At Pylos meanwhile the Athenians continued to blockade the Lacedaemonians in the island, and the Peloponnesian forces on the mainland1
remained in their old position.
The watch was harassing to the Athenians, for they were in want both of food and water; there was only one small well, which was in the acropolis, and the soldiers were commonly in the habit of scraping away the shingle on the sea-shore, and drinking such water as they could get. The Athenian garrison was crowded into a narrow space, and, their ships having no regular anchorage, the crews took their meals on land by turns;
one half of the army eating while the other lay at anchor in the open sea. The unexpected length of the siege was a great discouragement to them;
they had hoped to starve their enemies out in a few days, for they were on a desert island, and had only brackish water to drink.
The secret of this protracted resistance was a proclamation issued by the Lacedaemonians offering large fixed prices, and freedom if he were a Helot, to any one who would convey into the island meal, wine, cheese or any other provision suitable for a besieged place. Many braved the danger, especially the Helots;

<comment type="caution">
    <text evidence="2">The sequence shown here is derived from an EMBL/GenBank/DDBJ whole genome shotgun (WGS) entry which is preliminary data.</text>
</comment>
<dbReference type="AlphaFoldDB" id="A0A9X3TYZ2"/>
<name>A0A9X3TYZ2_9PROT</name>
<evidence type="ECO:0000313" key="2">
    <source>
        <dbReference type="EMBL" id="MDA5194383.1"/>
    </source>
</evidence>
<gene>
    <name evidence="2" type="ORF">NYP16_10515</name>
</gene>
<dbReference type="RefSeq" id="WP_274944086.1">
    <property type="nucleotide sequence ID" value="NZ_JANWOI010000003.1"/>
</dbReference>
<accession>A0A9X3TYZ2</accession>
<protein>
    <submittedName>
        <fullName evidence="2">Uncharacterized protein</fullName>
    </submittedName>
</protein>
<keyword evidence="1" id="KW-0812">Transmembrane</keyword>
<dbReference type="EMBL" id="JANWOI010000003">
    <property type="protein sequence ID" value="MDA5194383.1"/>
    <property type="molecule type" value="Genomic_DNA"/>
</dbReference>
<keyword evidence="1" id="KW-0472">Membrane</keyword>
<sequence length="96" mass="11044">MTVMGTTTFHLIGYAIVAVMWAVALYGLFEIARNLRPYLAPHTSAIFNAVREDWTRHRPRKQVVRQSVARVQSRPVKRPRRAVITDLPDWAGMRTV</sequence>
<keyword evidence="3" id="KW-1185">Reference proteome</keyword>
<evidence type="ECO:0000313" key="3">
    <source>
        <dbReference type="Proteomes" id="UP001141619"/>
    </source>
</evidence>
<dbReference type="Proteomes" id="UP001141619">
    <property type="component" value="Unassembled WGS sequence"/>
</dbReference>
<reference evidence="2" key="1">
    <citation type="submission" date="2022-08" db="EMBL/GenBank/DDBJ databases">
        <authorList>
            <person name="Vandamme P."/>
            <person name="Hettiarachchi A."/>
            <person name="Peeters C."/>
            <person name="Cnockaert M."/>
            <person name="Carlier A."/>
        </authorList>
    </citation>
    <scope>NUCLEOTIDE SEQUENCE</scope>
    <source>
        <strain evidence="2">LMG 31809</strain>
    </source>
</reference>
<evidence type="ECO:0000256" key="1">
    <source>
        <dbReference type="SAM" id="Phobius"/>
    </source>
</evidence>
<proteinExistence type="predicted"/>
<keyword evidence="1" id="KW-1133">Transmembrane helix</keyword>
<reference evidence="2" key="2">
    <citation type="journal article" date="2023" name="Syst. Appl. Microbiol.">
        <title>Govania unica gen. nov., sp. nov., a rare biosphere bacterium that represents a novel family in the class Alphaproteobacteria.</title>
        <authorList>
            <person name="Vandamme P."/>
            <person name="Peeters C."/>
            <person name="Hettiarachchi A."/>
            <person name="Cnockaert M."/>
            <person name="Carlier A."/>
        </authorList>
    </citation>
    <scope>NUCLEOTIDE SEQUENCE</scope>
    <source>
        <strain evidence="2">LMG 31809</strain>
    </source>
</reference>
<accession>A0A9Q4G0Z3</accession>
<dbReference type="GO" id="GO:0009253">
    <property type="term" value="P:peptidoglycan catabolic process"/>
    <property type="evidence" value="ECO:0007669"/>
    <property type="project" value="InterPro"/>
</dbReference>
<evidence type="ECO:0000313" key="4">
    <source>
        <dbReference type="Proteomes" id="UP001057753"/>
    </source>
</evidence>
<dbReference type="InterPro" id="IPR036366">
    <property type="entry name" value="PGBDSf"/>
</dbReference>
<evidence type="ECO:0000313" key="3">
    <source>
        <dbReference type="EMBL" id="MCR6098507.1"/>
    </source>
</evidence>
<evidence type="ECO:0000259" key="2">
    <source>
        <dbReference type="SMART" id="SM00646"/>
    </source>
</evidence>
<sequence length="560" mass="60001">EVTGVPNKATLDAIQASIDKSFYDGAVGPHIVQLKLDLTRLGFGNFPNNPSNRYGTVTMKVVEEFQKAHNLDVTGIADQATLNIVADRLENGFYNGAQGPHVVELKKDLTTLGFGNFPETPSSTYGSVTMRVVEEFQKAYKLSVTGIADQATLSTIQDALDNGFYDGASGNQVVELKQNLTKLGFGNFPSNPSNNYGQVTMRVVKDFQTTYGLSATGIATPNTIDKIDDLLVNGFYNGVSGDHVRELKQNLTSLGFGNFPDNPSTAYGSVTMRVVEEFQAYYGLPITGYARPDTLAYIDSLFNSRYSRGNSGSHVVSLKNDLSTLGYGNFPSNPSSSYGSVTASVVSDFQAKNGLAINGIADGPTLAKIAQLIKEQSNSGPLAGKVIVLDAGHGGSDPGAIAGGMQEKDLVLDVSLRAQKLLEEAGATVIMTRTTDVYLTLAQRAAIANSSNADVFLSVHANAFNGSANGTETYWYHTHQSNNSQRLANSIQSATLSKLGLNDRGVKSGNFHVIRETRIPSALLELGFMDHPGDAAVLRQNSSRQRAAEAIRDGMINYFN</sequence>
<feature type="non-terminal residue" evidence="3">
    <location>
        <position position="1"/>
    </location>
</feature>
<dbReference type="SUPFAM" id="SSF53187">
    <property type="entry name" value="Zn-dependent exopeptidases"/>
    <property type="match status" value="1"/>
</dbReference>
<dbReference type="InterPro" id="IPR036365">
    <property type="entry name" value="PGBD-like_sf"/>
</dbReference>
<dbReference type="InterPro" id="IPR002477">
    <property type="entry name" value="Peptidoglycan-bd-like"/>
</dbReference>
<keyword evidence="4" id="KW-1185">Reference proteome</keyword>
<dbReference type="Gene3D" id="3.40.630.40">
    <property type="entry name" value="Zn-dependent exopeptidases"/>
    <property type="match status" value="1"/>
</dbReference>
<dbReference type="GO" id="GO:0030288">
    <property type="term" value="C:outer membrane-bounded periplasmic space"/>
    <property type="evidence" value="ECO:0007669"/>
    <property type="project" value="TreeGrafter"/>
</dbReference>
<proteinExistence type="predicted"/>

they started from all points of Peloponnesus, and before daybreak bore down upon the shore of the island looking towards the open sea. They took especial care to have a strong wind in their favour, since they were less likely to be discovered by the triremes when it blew hard from the sea.
The blockade was then impracticable, and the crews of the boats were perfectly reckless in running them aground; for a value had been set upon them, and Lacedaemonian hoplites were waiting to receive them about the landing-places of the island. All however who ventured when the sea was calm were captured.
Some too dived and swam by way of the harbour, drawing after them by a cord skins containing pounded linseed and poppy-seeds mixed with honey. At first they were not found out, but afterwards watches were posted.
The two parties had all sorts of devices, the one determined to send in food, the other to detect them.